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The Norman Baron

by Henry Wadsworth Longfellow

Dans les moments de la vie ou la reflexion devient plus calme et plus profonde, ou l'interet et l'avarice parlent moins haut que la raison, dans les instants de chagrin domestique, de maladie, et de peril de mort, les nobles se repentirent de posseder des serfs, comme d'une chose peu agreable a Dieu, qui avait cree tous les hommes a son image.

--Thierry, Conquete de l'Angleterre.

In his chamber, weak and dying,
Was the Norman baron lying;
Loud, without, the tempest thundered,
And the castle-turret shook.

In this fight was Death the gainer,
Spite of vassal and retainer,
And the lands his sires had plundered,
Written in the Doomsday Book.

By his bed a monk was seated,
Who in humble voice repeated
Many a prayer and pater-noster,
From the missal on his knee;

And, amid the tempest pealing,
Sounds of bells came faintly stealing,
Bells, that, from the neighbouring kloster,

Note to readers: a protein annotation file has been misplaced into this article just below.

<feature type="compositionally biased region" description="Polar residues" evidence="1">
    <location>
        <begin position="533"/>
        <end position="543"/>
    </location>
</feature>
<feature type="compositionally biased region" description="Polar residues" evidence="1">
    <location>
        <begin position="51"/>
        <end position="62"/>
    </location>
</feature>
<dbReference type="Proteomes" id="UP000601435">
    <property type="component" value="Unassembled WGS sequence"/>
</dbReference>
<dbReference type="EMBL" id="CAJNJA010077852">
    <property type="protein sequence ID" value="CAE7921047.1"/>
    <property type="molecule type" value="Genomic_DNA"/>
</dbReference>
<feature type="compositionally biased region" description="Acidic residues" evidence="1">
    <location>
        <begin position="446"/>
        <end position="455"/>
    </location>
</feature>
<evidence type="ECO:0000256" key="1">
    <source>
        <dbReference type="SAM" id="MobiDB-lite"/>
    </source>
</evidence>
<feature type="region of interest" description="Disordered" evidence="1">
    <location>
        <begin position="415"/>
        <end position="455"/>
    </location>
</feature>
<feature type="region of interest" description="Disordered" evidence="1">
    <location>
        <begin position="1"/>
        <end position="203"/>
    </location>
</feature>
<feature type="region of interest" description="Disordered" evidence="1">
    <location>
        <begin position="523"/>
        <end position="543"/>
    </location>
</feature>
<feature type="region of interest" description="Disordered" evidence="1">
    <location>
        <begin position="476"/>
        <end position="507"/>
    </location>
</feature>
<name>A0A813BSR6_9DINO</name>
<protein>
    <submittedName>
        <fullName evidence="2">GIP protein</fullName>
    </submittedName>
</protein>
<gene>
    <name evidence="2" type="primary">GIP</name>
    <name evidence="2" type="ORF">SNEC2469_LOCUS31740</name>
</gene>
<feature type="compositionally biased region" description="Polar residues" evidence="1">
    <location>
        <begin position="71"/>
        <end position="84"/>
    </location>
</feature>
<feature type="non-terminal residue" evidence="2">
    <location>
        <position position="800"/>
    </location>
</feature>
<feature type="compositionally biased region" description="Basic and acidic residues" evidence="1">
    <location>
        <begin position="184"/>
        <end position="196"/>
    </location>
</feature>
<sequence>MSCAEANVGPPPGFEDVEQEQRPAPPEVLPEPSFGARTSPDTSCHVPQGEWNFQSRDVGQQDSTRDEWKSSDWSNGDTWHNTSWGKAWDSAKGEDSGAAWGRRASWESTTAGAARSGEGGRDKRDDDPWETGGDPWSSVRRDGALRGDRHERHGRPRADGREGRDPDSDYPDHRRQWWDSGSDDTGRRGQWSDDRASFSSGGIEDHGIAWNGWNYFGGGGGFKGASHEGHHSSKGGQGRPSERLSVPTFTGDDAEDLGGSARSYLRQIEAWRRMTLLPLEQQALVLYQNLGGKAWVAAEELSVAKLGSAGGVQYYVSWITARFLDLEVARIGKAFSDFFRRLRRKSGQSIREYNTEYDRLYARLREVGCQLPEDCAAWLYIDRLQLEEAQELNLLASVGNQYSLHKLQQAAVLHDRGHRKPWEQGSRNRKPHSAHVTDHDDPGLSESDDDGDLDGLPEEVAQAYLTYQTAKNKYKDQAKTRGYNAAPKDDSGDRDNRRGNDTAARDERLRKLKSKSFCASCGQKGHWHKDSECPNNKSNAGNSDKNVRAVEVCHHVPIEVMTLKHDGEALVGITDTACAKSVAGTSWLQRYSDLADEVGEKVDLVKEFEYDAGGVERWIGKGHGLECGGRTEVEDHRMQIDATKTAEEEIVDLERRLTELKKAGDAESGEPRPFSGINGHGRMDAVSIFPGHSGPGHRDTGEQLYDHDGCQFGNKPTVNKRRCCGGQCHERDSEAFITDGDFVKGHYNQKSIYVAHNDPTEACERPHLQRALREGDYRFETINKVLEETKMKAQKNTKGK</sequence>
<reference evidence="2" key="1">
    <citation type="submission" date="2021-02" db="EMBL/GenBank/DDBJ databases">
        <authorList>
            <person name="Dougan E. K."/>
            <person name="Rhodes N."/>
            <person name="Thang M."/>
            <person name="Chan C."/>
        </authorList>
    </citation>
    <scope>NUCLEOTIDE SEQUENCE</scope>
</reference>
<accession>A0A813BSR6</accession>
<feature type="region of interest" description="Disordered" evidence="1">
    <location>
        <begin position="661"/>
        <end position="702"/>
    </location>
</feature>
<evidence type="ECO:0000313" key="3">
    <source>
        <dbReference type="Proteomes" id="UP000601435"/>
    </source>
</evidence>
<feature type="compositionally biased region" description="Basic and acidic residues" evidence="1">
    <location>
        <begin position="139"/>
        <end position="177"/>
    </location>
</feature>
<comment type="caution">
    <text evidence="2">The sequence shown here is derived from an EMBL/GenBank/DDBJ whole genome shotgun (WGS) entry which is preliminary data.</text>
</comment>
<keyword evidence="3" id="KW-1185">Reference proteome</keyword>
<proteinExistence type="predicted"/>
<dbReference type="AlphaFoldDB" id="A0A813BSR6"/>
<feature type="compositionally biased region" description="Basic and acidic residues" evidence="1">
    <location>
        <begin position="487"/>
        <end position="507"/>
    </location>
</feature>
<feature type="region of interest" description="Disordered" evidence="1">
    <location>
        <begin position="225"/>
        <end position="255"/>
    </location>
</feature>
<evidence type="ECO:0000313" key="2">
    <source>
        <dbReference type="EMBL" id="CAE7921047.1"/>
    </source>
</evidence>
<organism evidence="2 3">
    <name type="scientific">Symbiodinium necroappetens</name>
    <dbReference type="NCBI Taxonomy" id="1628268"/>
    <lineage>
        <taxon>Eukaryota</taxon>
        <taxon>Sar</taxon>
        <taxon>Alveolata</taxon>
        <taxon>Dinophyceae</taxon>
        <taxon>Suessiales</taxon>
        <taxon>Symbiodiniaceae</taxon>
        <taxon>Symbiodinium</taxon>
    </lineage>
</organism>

Rang for the Nativity.

In the hall, the serf and vassal
Held, that night, their Christmas wassail;
Many a carol, old and saintly,
Sang the minstrels and the waits.

And so loud these Saxon gleemen
Sang to slaves the songs of freemen,
That the storm was heard but faintly,
Knocking at the castle-gates.

Till at length the lays they chanted
Reached the chamber terror-haunted,
Where the monk, with accents holy,
Whispered at the baron's ear.

Tears upon his eyelids glistened,
As he paused awhile and listened,
And the dying baron slowly
Turned his weary head to hear.

Wassail for the kingly stranger
Born and cradled in a manger!
King, like David, priest, like Aaron,
Christ is born to set us free!

And the lightning showed the sainted
Figures on the casement painted,
And exclaimed the shuddering baron,
Miserere, Domine!

In that hour of deep contrition,
He beheld, with clearer vision,
Through all outward show and fashion.
Justice, the Avenger, rise.

All the pomp of earth had vanished,
Falsehood and deceit were banished,
Reason spake more loud than passion,
And the truth wore no disguise.

Every vassal of his banner,
Every serf born to his manor,
All those wronged and wretched creatures
By his hand were freed again.

And, as on the sacred missal
He recorded their dismissal,
Death relaxed his iron features,
And the monk replied, Amen!

Many centuries have been numbered
Since in death the baron slumbered
By the convent's sculptured portal,
Mingling with the common dust:

But the good deed, through the ages
Living in historic pages,
Brighter grows and gleams immortal,
Unconsumed by moth or rust.


Source:

Longfellow's Poetical Works
Copyright 1893
Henry Frowde, London